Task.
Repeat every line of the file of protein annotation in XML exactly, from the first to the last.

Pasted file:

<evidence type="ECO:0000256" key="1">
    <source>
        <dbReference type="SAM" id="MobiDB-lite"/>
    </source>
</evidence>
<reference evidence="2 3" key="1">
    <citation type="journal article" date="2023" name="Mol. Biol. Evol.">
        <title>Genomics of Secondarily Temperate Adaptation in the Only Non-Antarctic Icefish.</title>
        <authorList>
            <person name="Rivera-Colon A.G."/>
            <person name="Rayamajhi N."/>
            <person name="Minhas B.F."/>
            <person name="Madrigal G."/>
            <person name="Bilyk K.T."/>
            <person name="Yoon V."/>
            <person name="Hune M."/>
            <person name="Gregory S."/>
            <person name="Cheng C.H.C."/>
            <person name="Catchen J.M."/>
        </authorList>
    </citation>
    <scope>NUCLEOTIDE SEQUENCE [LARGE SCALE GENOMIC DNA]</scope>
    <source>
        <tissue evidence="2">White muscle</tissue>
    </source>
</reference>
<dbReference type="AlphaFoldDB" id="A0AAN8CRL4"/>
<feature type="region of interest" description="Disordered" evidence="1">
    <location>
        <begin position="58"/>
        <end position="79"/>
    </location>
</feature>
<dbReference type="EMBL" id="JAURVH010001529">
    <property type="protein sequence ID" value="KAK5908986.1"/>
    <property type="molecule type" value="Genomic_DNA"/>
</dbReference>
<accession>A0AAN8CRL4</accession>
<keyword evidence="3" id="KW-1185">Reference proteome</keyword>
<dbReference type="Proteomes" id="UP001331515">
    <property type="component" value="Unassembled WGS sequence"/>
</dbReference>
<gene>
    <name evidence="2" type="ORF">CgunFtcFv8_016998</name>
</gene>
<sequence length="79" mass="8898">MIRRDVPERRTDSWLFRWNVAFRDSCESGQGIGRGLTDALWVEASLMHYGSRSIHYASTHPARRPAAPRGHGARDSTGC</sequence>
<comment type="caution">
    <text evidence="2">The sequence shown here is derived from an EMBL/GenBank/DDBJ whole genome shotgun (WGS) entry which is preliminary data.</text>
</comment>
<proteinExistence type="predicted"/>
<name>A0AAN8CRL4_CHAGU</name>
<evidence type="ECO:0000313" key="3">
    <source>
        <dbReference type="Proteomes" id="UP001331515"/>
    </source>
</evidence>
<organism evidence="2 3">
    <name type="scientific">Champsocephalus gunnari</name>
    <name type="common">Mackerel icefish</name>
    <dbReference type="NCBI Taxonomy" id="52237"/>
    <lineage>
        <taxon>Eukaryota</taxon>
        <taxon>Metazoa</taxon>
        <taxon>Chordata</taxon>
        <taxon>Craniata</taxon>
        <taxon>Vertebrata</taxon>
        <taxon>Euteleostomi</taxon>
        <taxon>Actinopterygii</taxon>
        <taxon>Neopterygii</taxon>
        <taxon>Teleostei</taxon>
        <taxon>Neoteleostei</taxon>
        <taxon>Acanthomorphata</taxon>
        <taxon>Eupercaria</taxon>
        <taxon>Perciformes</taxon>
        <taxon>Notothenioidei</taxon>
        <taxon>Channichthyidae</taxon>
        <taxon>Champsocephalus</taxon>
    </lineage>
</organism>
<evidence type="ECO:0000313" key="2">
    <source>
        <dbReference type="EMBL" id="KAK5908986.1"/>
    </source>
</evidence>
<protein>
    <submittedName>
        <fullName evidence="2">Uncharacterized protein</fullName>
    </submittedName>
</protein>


<evidence type="ECO:0000256" key="1">
    <source>
        <dbReference type="SAM" id="MobiDB-lite"/>
    </source>
</evidence>
<reference evidence="2 3" key="1">
    <citation type="journal article" date="2023" name="Mol. Biol. Evol.">
        <title>Genomics of Secondarily Temperate Adaptation in the Only Non-Antarctic Icefish.</title>
        <authorList>
            <person name="Rivera-Colon A.G."/>
            <person name="Rayamajhi N."/>
            <person name="Minhas B.F."/>
            <person name="Madrigal G."/>
            <person name="Bilyk K.T."/>
            <person name="Yoon V."/>
            <person name="Hune M."/>
            <person name="Gregory S."/>
            <person name="Cheng C.H.C."/>
            <person name="Catchen J.M."/>
        </authorList>
    </citation>
    <scope>NUCLEOTIDE SEQUENCE [LARGE SCALE GENOMIC DNA]</scope>
    <source>
        <tissue evidence="2">White muscle</tissue>
    </source>
</reference>
<dbReference type="AlphaFoldDB" id="A0AAN8CRL4"/>
<feature type="region of interest" description="Disordered" evidence="1">
    <location>
        <begin position="58"/>
        <end position="79"/>
    </location>
</feature>
<dbReference type="EMBL" id="JAURVH010001529">
    <property type="protein sequence ID" value="KAK5908986.1"/>
    <property type="molecule type" value="Genomic_DNA"/>
</dbReference>
<accession>A0AAN8CRL4</accession>
<keyword evidence="3" id="KW-1185">Reference proteome</keyword>
<dbReference type="Proteomes" id="UP001331515">
    <property type="component" value="Unassembled WGS sequence"/>
</dbReference>
<gene>
    <name evidence="2" type="ORF">CgunFtcFv8_016998</name>
</gene>
<sequence length="79" mass="8898">MIRRDVPERRTDSWLFRWNVAFRDSCESGQGIGRGLTDALWVEASLMHYGSRSIHYASTHPARRPAAPRGHGARDSTGC</sequence>
<comment type="caution">
    <text evidence="2">The sequence shown here is derived from an EMBL/GenBank/DDBJ whole genome shotgun (WGS) entry which is preliminary data.</text>
</comment>
<proteinExistence type="predicted"/>
<name>A0AAN8CRL4_CHAGU</name>
<evidence type="ECO:0000313" key="3">
    <source>
        <dbReference type="Proteomes" id="UP001331515"/>
    </source>
</evidence>
<organism evidence="2 3">
    <name type="scientific">Champsocephalus gunnari</name>
    <name type="common">Mackerel icefish</name>
    <dbReference type="NCBI Taxonomy" id="52237"/>
    <lineage>
        <taxon>Eukaryota</taxon>
        <taxon>Metazoa</taxon>
        <taxon>Chordata</taxon>
        <taxon>Craniata</taxon>
        <taxon>Vertebrata</taxon>
        <taxon>Euteleostomi</taxon>
        <taxon>Actinopterygii</taxon>
        <taxon>Neopterygii</taxon>
        <taxon>Teleostei</taxon>
        <taxon>Neoteleostei</taxon>
        <taxon>Acanthomorphata</taxon>
        <taxon>Eupercaria</taxon>
        <taxon>Perciformes</taxon>
        <taxon>Notothenioidei</taxon>
        <taxon>Channichthyidae</taxon>
        <taxon>Champsocephalus</taxon>
    </lineage>
</organism>
<evidence type="ECO:0000313" key="2">
    <source>
        <dbReference type="EMBL" id="KAK5908986.1"/>
    </source>
</evidence>
<protein>
    <submittedName>
        <fullName evidence="2">Uncharacterized protein</fullName>
    </submittedName>
</protein>